Service Science


The economies of most developed countries are dominated by services; even traditional manufacturing companies such as General Electric and IBM are adding high-value services to grow their businesses. Improving productivity in services often requires combining technical, social and business innovations. Effective combinations of these innovations often develop naturally together. Cross-disciplinary knowledge and skills relevant to services are becoming necessary for most college graduates.

The minor in Service Science aims to provide these skills by drawing together cross-disciplinary courses to understand services from management, economics, engineering and/or cognitive science perspectives.

Program Learning Outcomes

Our faculty members work to prepare students for a holistic understanding of the knowledge and skills of the discipline. Upon completion of the degree, we expect students to demonstrate the following.

  1. Describe through a multidisciplinary lens the process of how knowledge is converted to value in the services sector.
  2. Assess how goods and services can be improved, administered, and optimized.
  3. Apply appropriate information technology to analyze basic business processes and recommend strategies for improvement and optimization.
  4. Present basic knowledge of the relationship between IT and service systems.
  5. Use professionalism in writing and speaking that is consistent with the discipline.

Refer to the Curriculum Map to see the coherency between the Program Learning Outcomes and our course offerings. 

Academic Success 

Each year, our program assesses the classroom learning experiences of students to ensure that students are building the necessary skills and knowledge-base in this discipline. The assessments allow our program to engage in continued creative and visionary curriculum and instruction approaches that ensure students are exposed to rigorous undergraduate training. Every discipline has a unique assessment schema and set of student performance benchmarks, reflecting the priorities of the discipline.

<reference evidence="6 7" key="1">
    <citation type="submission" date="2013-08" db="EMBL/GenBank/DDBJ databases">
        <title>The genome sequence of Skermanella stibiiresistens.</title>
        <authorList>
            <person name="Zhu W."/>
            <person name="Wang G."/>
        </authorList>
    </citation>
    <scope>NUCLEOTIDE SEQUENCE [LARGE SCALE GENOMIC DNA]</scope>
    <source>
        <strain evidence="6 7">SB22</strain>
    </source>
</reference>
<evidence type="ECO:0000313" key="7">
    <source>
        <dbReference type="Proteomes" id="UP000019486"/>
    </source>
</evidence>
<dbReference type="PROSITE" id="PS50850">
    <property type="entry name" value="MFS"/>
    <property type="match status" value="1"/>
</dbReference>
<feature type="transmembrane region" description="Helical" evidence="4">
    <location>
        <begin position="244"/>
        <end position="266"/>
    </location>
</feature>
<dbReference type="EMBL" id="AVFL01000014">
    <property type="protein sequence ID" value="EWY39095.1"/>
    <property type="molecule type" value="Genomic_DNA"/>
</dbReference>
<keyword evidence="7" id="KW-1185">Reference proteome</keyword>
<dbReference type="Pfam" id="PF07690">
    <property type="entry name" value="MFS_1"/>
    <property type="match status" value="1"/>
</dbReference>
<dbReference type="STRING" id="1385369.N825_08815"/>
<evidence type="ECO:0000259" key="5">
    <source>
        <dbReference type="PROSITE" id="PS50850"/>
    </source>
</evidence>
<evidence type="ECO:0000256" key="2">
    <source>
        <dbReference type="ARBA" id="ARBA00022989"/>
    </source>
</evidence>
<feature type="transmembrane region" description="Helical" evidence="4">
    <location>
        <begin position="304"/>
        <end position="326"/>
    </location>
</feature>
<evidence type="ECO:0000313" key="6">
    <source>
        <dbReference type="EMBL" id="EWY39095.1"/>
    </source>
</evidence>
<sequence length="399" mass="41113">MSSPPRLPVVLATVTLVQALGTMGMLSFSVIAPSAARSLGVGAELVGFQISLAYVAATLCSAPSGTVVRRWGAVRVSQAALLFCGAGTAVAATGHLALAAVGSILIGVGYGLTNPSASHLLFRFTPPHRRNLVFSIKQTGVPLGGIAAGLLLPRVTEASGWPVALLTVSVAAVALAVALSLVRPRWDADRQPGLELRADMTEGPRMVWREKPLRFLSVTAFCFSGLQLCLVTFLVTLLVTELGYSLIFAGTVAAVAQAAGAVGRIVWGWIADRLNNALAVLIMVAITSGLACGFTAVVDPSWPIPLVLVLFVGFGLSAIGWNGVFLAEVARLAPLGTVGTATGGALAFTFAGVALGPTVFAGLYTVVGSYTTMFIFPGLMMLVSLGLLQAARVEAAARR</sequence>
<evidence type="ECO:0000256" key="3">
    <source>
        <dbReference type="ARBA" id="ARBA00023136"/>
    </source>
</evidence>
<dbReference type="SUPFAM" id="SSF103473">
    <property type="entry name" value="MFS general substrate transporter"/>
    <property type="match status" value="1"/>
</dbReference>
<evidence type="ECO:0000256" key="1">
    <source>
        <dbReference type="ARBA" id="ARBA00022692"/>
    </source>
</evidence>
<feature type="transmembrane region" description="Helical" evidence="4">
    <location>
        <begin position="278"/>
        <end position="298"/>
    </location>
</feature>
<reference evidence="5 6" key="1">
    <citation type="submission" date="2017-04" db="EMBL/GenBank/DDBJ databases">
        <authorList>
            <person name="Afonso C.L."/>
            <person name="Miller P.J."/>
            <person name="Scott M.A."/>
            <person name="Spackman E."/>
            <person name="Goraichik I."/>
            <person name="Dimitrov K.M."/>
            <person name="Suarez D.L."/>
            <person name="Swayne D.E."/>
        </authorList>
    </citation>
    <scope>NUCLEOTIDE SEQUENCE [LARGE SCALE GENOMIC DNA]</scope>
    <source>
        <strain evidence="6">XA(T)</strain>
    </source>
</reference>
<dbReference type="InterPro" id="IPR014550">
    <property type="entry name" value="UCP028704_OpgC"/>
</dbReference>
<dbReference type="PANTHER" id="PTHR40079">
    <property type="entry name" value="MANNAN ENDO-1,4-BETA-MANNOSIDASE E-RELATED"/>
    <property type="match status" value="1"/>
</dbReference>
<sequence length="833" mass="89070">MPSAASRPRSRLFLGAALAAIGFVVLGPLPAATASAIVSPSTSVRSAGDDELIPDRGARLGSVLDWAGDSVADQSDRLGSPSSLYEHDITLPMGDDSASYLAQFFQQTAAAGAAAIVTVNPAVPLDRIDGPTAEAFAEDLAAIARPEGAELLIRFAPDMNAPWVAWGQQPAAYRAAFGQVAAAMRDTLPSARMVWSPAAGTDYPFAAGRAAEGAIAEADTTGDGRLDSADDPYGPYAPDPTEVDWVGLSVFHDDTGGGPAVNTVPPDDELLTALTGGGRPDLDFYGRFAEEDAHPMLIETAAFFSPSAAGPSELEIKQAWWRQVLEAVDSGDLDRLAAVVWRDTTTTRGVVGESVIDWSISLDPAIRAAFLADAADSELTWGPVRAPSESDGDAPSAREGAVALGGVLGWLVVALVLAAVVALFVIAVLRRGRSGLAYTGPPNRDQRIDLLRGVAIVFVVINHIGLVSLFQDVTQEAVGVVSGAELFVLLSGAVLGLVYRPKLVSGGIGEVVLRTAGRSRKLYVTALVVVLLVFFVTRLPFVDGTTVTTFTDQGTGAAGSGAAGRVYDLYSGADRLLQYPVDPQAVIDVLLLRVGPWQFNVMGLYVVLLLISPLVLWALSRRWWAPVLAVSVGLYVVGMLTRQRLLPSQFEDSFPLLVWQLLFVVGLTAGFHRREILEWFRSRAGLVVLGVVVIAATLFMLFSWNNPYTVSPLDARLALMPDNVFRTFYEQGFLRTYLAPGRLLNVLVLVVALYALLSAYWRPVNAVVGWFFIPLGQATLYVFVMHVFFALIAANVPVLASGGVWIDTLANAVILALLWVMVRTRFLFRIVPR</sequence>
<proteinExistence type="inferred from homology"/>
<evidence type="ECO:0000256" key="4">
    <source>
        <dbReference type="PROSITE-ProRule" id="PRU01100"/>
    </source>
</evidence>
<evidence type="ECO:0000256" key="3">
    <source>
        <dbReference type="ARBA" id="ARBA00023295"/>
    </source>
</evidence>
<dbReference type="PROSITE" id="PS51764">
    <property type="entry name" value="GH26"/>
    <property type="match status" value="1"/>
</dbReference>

From the 2012-2013 program assessment, we examined student performance in assessing how goods and services can be improved, administered, and optimized (Program Learning Outcome 2). The student population sampled (N=25) came from those enrolled in the signature Services Sciences course (MGMT 150), 18 seniors and 7 juniors (only two students were declared minors). The students were tested on this PLO with an in-class assignment final paper.

Student performance was applied to three areas: Clarity, Execution, and Effort with two criteria for each area:

  • Clarity: Question posed (2 pts) and the Answer offered (3 pts)
  • Execution: Format of paper (2 pts) and Organization (3 pts)
  • Effort: References used (2 pts) and Content (3 pts)

The average overall score was 13 (out of 15), and scores ranged from 9 to 15. Seniors performed best on the clarity of question, organization of the overall paper, and effort put into developing content. Juniors performed best on clarity of answer or discussion, overall execution, and effort in connecting to the literature. 

We also surveyed students in MGMT 150 to understand how they judge their knowledge and capability in PLO 2. Students reported to have not much or moderate capability before taking the class (18/25) and moderate to full capability afterward (25/25).


Last Updated: May 2016